Lucky Being Here and Staying Safe
November & December 2019 Howler Magazine Editorial: Lucky Being Here and Staying Safe. Welcome to our little gem in the tumultuous world. I want to take a moment and remind visitors or those living here how lucky you are. Snowbirds and tourists will soon arrive escaping the cold and to enjoy the warmth here. Resort areas are coming back to life after Costa Rica’s low season, preparing for the onslaught of tourists wanting to experience their heart’s desire in the way of nature, adventure and relaxation.
Cautionary reminders are important, even for those living here. Enjoy your experience and keep the following in mind. Your safety is important.
In the water
There is a big push by many foreign embassies and the Costa Rica Tourism Board to reduce the number of drowning incidents each year. Be aware of water safety as well as current water conditions. Know what to do if you get caught in a riptide. It may be easier said than done, but try not to panic as it hinders your ability to react and can worsen your danger.
Don’t go out in the water alone. Having a buddy while swimming, surfing or boating can save your life. Even the most skilled and experienced in these activities can be victims of drowning.
Be aware of the risks driving in Costa Rica at any time of year. Daytime hazards include slow drivers, those failing to stop at intersections and spontaneous occurrences of people just stopping on the road to chat. Cowherds are a common cause of blocked traffic lanes. Be watchful of any kind of animal — dogs, livestock and wildlife creatures alike — suddenly crossing your path.
Night driving is dangerous, not just on unlit roads but because many motorists drive with no lights. Alcohol consumption is an added risk factor. Often, pedestrians and cyclists are wearing dark clothing with no reflectors. I have always thought a good safety slogan would be, “Wear White at Night.”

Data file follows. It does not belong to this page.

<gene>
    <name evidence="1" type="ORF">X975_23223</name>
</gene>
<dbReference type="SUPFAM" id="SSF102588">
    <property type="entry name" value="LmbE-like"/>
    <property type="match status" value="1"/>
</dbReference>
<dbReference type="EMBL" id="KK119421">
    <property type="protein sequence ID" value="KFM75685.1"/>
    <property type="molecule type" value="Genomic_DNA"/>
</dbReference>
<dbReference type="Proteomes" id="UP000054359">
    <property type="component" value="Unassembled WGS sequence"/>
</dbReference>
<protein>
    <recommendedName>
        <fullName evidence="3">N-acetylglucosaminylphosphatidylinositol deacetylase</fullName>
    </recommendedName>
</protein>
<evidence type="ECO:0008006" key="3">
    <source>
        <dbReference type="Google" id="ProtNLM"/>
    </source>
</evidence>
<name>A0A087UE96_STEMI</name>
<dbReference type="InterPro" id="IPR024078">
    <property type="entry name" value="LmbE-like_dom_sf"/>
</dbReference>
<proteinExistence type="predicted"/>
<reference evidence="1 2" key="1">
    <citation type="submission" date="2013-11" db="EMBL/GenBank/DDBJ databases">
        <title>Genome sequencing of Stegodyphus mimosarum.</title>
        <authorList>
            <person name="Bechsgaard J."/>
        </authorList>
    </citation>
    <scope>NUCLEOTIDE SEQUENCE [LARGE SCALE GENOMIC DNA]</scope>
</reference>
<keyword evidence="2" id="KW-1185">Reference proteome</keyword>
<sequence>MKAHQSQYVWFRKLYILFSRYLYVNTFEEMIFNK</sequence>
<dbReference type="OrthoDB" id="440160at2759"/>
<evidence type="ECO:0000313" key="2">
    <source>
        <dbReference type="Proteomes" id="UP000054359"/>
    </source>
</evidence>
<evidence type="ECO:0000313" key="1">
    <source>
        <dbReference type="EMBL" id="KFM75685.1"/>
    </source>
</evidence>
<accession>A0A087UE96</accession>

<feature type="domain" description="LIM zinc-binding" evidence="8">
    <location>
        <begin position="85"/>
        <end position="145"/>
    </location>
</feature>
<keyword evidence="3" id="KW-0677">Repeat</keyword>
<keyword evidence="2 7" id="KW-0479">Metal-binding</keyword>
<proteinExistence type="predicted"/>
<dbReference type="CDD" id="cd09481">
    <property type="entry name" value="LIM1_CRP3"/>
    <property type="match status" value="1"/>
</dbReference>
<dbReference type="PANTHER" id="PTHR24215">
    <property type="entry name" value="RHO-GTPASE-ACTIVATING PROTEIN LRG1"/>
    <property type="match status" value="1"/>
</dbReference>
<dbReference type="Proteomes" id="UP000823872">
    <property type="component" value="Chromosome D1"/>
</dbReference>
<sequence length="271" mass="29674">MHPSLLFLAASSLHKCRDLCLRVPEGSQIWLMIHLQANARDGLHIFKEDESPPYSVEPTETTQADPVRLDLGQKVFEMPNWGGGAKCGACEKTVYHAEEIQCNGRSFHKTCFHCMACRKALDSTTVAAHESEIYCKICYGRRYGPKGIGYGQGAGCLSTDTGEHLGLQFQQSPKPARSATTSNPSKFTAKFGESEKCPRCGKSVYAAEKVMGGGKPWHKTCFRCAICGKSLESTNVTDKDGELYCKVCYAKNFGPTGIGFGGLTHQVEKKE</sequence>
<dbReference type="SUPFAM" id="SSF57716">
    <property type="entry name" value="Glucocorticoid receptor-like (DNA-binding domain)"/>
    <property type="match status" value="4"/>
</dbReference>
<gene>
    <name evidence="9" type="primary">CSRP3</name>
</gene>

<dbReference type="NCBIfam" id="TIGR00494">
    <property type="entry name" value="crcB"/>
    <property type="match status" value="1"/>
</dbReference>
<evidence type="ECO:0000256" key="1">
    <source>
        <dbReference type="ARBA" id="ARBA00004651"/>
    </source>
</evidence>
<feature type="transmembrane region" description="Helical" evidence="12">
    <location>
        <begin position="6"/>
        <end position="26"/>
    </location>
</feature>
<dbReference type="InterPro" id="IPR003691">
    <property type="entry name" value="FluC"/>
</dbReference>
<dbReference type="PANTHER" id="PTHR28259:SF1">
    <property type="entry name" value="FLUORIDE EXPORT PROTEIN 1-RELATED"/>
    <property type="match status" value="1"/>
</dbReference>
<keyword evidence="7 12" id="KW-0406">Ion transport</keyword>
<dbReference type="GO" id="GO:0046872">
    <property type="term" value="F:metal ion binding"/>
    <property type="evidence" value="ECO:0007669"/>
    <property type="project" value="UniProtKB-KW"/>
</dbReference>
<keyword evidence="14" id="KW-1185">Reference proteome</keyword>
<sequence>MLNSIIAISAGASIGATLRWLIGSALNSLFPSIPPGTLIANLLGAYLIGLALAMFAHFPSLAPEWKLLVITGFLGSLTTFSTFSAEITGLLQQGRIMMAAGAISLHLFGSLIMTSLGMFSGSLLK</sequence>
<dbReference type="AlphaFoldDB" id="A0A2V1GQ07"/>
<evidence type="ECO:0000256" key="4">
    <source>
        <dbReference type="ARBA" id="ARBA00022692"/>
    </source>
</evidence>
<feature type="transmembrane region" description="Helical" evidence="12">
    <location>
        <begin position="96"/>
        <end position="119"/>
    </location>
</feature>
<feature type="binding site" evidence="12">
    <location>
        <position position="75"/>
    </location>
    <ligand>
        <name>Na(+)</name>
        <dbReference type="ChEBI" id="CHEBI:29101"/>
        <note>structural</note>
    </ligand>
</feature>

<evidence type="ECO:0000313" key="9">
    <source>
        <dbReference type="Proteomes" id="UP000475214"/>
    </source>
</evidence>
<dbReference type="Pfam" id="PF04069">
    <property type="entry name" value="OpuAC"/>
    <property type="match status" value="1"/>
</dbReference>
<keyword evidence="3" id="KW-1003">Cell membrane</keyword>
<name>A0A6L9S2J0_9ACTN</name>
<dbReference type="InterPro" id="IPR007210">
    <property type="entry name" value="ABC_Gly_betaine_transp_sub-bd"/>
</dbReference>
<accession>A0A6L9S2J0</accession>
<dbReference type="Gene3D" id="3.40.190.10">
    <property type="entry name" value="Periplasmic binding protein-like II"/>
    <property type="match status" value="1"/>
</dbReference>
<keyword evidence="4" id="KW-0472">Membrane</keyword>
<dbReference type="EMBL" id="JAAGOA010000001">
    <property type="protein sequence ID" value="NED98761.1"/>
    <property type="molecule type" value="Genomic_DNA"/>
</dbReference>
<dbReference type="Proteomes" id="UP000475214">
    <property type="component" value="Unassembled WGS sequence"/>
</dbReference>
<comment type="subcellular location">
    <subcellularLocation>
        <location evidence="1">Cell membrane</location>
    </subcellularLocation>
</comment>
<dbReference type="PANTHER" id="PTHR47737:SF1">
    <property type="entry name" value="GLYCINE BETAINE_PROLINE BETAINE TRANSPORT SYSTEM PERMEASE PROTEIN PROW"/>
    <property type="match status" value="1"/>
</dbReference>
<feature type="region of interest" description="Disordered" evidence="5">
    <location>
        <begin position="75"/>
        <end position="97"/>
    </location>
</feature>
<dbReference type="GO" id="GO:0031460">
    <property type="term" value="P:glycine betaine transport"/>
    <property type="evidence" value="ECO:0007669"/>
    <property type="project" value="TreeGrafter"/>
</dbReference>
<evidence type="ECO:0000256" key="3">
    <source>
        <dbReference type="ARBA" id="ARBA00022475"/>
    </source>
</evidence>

This applies to yourself and your personal possessions. It is not just a Costa Rica thing but happens everywhere in the world. Break-ins and thefts of homes and vehicles are rampant. Items left on the beach or in any unsecured places are easy prey. Carry only what you need and keep your passport and money safe. Don’t be a target.
Have fun without fear of getting hurt. Nothing ruins a vacation faster than an accident causing injury or worse. Even the most daring and experienced thrill-seekers need to be conscious of safety in unfamiliar surroundings.
The time to ask questions about safety is when you are booking your adventure. Then when the fun begins, listen carefully to your guides. They are there to make sure you not only enjoy the adventure but do not get hurt.
Stay hydrated. In a humid climate, you may not feel like you are becoming dehydrated. It can happen quickly, even during non-strenuous activity, and cause heat exhaustion or a more serious medical emergency.
Enjoy the wildlife but don’t touch or get too close. They bite!
It’s not unusual to be approached by someone selling drugs. This is as big a problem here as in other parts of the world. There may be no faster way to ruin a vacation than as a guest of a Costa Rican jail. You are not at home; be smart.
These are just some of the most common cautions for anyone having the lucky opportunity to visit or live in this wonderful, welcoming country. Be aware, be alert, and be safe, Enjoy the experience.